Skip Header

Federal Deposit
Insurance Corporation

Each depositor insured to at least $250,000 per insured bank

Home > About FDIC > Financial Reports > 2003 Annual Report

2003 Annual Report

IV. Management Controls - Matters for Continued Monitoring

For purposes of this report, matters for continued monitoring are medium-risk areas with ineffective internal controls with minor or no mitigating controls in place, posing medium risk to the Corporation. These areas warrant continued monitoring of corrective actions through completion.

The Corporation's evaluation and assessment process identified four matters that warrant continued monitoring. Three of these matters (numbers 2 - 4 below) were also included in the 2002 Annual Report.

1. Systems Development Project Management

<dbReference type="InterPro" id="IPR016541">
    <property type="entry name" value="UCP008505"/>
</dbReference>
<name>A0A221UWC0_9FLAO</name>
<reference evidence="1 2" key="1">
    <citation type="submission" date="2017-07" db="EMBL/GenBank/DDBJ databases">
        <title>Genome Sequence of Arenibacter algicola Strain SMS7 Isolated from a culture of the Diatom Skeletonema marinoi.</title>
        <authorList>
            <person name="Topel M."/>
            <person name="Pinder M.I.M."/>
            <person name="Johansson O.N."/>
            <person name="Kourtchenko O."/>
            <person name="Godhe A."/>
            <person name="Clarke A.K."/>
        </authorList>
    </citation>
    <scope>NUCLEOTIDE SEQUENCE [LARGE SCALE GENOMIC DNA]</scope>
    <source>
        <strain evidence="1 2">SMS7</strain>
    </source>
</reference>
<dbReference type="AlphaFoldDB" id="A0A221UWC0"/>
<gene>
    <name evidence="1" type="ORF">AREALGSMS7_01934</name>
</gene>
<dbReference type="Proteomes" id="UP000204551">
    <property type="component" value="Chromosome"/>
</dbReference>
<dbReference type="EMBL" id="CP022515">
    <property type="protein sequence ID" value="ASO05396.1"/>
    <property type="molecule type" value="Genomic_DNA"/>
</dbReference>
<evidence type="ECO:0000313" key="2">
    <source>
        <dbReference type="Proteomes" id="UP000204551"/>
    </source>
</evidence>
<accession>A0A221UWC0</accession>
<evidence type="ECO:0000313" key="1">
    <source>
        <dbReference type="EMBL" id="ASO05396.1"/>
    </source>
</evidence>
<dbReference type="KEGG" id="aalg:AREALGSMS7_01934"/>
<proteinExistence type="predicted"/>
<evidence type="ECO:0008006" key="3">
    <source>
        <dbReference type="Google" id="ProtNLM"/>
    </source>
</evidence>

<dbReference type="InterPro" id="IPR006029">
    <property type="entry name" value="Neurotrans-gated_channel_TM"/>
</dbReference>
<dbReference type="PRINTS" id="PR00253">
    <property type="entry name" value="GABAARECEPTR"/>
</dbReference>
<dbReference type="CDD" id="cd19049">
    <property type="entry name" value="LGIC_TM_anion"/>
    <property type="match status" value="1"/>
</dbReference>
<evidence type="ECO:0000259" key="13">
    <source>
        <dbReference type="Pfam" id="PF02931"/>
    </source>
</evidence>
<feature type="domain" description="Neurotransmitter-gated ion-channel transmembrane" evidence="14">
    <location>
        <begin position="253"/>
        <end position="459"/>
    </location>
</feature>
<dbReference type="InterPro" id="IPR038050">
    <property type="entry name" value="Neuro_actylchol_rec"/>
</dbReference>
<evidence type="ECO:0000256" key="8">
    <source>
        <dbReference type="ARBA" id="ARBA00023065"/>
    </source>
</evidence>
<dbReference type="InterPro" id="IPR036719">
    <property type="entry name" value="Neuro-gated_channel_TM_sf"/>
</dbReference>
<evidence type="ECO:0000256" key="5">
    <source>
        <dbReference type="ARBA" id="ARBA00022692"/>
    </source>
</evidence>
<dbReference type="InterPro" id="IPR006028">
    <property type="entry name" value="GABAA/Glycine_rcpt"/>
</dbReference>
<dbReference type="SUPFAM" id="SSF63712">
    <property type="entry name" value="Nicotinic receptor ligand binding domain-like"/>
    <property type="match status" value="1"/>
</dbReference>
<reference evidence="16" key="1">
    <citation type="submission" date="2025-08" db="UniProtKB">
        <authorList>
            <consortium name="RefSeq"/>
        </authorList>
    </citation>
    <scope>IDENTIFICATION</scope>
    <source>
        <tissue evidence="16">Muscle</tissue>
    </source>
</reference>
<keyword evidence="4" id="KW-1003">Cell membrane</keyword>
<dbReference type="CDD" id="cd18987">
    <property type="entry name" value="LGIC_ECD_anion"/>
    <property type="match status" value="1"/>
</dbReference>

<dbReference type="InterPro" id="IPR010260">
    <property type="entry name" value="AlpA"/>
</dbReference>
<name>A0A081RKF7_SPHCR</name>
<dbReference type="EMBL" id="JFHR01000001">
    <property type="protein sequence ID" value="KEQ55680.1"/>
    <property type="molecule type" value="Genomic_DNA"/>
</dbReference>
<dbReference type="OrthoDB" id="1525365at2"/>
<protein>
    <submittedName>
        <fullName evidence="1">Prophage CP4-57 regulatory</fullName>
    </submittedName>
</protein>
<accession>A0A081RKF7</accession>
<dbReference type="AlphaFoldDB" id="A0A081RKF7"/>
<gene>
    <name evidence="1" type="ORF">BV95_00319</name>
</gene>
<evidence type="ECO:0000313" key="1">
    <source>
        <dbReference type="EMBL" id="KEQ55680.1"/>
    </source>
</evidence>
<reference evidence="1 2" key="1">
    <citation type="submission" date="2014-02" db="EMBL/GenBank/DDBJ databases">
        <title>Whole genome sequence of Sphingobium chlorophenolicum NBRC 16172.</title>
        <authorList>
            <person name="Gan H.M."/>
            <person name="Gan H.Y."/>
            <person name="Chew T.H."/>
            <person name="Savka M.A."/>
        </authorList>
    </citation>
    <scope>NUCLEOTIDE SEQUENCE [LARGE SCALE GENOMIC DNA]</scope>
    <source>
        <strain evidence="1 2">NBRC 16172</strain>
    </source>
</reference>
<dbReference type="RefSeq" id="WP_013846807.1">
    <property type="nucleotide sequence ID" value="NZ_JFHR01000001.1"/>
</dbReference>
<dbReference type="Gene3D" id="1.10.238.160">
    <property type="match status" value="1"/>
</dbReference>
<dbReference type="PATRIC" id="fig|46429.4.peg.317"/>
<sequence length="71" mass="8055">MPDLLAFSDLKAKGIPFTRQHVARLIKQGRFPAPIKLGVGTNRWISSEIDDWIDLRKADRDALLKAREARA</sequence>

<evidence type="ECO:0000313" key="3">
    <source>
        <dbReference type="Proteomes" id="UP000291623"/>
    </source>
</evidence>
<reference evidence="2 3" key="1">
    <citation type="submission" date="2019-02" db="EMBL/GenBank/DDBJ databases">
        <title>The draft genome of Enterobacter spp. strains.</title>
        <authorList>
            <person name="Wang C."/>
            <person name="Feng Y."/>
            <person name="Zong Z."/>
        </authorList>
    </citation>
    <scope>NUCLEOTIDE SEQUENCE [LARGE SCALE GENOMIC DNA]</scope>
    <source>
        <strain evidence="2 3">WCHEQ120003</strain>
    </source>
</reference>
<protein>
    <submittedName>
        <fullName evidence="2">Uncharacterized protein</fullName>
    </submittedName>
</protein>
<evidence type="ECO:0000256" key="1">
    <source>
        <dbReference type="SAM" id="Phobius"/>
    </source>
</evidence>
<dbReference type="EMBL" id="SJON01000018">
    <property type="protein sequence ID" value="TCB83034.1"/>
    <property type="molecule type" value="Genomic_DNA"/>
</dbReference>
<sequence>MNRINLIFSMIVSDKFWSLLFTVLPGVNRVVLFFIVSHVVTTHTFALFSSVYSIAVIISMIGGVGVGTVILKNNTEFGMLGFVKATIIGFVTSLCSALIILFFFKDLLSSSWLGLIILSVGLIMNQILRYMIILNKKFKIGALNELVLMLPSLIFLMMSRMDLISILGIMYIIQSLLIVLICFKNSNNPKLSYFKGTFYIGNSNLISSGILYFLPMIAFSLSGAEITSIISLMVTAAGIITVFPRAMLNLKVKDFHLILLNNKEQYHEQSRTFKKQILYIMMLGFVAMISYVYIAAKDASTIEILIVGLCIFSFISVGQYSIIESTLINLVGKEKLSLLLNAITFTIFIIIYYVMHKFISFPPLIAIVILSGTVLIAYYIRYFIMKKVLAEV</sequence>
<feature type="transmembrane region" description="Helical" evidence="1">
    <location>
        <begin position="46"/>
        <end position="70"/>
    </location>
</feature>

The Corporation is engaged in several multi-million dollar large scale development projects, including the New Financial Environment (NFE) and the Central Data Repository (CDR). As noted by the OIG, without effective project management, the FDIC runs the risk that corporate requirements and user needs may not be met in a timely, cost-effective manner. For instance, the OIG reviewed the project control framework for the NFE and determined that a formally defined integrated framework for the project was needed. OIG felt that it would be difficult to ensure accountability and a corporate approach on the project without this integrated framework. They further determined that improvements were needed in scope management, project oversight, and time management. If corrective actions undertaken by the FDIC are not completed promptly, the project is less likely to be deployed on schedule, which may increase overall project costs.